Andrea Horwath calls Doug Ford war on environment expensive and dangerous

Ontario NDP Leader Andrea Horwath in Ottawa on Aug. 20, 2018. Photo by Alex Tétreault

Premier Doug Ford should allow the province’s auditor general to investigate his government’s abrupt cancellation of a $230-million partially built wind farm, Ontario NDP Leader Andrea Horwath said Thursday.

The Nation Rise Wind Farm near Ottawa was three months away from completion when Environment Minister Jeff Yurek revoked its approval last month. Yurek cited concerns over local bat populations, a claim that clashes with analysis from independent scientists and Ontario government experts.

“Mr. Ford, the ball is in your court. If you believe this decision is not a waste of public money, and you did not use bogus evidence to justify it, let the auditor general prove it,” Horwath said.

Nation Rise, a 100-megawatt project, had already passed scrutiny from the province’s Environmental Review Tribunal when it was cancelled. Sixteen of its 29 turbines were partially or completely constructed.

A year ago, the Progressive Conservative MPP for the area, Jim McDonell, said halting the project at this stage could cost $1 billion. He also compared that scenario to the previous Liberal government’s gas-plants scandal, which cost roughly the same amount and played a significant role in that party’s fall from power.

Sensing a weak point for a government that has made cost-cutting central to its mandate, the official Opposition NDP and the Green party have pounced on the comparison.

The NDP wrote to Auditor General Bonnie Lysyk in early January to ask her to probe the cost of cancelling Nation Rise. Lysyk agreed to audit the cost of the cancellation in her annual report, but that wouldn’t be released until December 2020. A special investigation would be faster, Horwath said.

“Mr. Ford has not come clean about how much it will cost Ontarians to rip it down,” she added.

So far, the government has spent $231 million to cancel about 750 renewable-energy projects approved under the previous government’s Green Energy Act. Most of that money was spent to axe another partially constructed wind farm ⁠— White Pines, which was smaller and further away from completion than Nation Rise.

It’s “ridiculous” to tear down renewable-energy projects in the middle of a climate emergency, Horwath said.

“Mr. Ford, the ball is in your court. If you believe this decision is not a waste of public money, and you did not use bogus evidence to justify it, let the auditor general prove it,” said Ontario NDP Leader Andrea Horwath. #onpoli

“Doug Ford’s war on the environment is putting us all in danger, and everyday Ontarians are footing a massive bill for it,” she said.

“The devastating bushfires that continue to rage in Australia should be a wakeup call about the urgency to take action.”

The company behind Nation Rise, EDP Renewables, isn’t currently seeking compensation from the government for the $230 million in capital it has sunk into the wind farm. But the company has filed an application to ask a judge to overturn Yurek’s decision, alleging it was “politically motivated” and the minister lacked the proper legal authority, National Observer first reported.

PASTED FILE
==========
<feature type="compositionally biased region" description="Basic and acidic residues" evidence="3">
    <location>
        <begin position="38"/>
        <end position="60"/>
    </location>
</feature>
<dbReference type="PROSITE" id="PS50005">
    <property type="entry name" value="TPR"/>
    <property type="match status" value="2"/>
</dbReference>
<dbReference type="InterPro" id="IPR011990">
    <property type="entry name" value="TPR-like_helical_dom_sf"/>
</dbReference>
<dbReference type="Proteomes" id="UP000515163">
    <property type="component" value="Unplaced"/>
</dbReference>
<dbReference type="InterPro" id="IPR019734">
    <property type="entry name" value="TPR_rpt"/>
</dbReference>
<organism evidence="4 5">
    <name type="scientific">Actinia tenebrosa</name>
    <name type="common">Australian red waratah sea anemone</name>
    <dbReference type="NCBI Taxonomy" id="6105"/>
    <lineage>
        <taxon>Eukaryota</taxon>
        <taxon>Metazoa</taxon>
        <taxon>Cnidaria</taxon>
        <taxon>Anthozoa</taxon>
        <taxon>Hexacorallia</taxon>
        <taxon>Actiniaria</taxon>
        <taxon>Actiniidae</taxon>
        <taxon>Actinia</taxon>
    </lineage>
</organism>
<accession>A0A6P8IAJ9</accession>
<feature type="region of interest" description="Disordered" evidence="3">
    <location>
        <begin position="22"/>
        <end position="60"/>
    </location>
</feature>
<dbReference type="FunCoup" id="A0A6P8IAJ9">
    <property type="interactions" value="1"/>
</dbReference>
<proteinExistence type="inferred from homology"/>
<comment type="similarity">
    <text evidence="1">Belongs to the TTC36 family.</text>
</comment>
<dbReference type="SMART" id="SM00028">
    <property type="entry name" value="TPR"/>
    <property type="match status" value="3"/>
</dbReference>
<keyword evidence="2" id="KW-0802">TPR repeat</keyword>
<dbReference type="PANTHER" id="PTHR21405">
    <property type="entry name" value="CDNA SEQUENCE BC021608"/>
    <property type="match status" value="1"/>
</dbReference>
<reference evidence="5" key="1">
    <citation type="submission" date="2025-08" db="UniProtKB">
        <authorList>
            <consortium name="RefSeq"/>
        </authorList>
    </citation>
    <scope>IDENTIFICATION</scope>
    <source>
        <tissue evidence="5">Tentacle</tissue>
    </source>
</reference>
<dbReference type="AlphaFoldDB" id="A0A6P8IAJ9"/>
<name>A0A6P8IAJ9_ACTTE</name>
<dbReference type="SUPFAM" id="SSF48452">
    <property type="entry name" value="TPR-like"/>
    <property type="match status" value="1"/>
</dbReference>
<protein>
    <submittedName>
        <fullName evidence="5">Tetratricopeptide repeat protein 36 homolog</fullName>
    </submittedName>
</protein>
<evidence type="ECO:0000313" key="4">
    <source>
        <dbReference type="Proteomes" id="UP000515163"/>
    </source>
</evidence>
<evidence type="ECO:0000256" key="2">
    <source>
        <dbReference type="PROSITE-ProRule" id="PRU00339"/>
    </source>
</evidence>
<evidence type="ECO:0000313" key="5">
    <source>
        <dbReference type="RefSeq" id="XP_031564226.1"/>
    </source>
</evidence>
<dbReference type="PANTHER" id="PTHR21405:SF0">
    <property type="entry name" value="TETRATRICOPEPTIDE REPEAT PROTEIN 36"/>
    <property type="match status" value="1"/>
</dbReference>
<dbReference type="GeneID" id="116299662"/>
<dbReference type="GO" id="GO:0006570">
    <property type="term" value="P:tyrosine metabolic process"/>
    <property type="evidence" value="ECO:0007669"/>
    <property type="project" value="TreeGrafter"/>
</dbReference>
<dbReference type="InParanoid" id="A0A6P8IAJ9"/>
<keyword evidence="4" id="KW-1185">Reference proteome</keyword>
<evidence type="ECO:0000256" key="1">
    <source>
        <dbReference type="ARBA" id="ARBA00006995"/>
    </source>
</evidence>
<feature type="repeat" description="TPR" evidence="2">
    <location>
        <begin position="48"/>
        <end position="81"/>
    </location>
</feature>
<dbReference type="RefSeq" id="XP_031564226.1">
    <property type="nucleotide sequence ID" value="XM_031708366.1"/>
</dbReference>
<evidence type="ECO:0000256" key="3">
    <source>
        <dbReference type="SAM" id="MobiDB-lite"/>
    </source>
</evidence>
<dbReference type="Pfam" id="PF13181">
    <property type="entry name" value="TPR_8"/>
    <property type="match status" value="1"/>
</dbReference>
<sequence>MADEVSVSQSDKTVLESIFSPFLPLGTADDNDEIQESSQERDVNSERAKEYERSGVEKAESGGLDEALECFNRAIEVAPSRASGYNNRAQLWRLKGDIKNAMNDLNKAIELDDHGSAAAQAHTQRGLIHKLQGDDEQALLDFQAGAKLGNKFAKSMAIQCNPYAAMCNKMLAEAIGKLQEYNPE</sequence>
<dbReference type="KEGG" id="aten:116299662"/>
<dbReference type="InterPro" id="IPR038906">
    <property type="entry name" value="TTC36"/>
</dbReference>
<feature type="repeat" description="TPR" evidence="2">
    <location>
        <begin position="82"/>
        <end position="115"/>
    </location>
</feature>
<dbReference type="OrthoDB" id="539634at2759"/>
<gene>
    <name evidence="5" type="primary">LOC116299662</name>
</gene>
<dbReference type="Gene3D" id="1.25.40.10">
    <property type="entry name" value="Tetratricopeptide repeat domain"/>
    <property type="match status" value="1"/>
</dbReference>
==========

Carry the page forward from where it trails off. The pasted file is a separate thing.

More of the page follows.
Andrew Buttigieg, a spokesman for Yurek, declined to comment: “As the matter is now under judicial consideration, it would be inappropriate to comment at this time.”

The premier has previously said he would “tear up every wind turbine in this province” if he could. SOURCE

Ontario NDP wants to declare a climate emergency but Doug Ford won’t let them

Since coming to power, [the Ford government has] cancelled climate change mitigation programs including Ontario’s participation in a billion-dollar cap and trade market that funded green energy programs, as well as energy conservation programs, green vehicle rebates, electric vehicle charging stations, and a program to plant 50 million trees.

NDP leader Andrea Horwath and Ontario Premier Doug Ford seen in the provincial legislature on October 3, 2018. Photo by Carlos Osorio

The NDP wants Ontario to declare a climate change emergency but Premier Doug Ford’s response was another attack on the federal carbon tax as “one of the biggest climate crises right now.”

Ford made the remarks in the legislature Thursday after the New Democratic Party tabled a motion to declare a climate emergency in the province. If the Official Opposition motion was adopted, Ontario would be the first Canadian province or territory to declare a climate emergency, following a trend of such declarations by municipal councils in Ottawa, Vancouver, Halifax, Hamilton and Kingston.

“Declaring a climate emergency is an opportunity for Queen’s Park to change direction, and take on the biggest challenge humankind has ever faced,” NDP leader Andrea Horwath said in a statement. MORE


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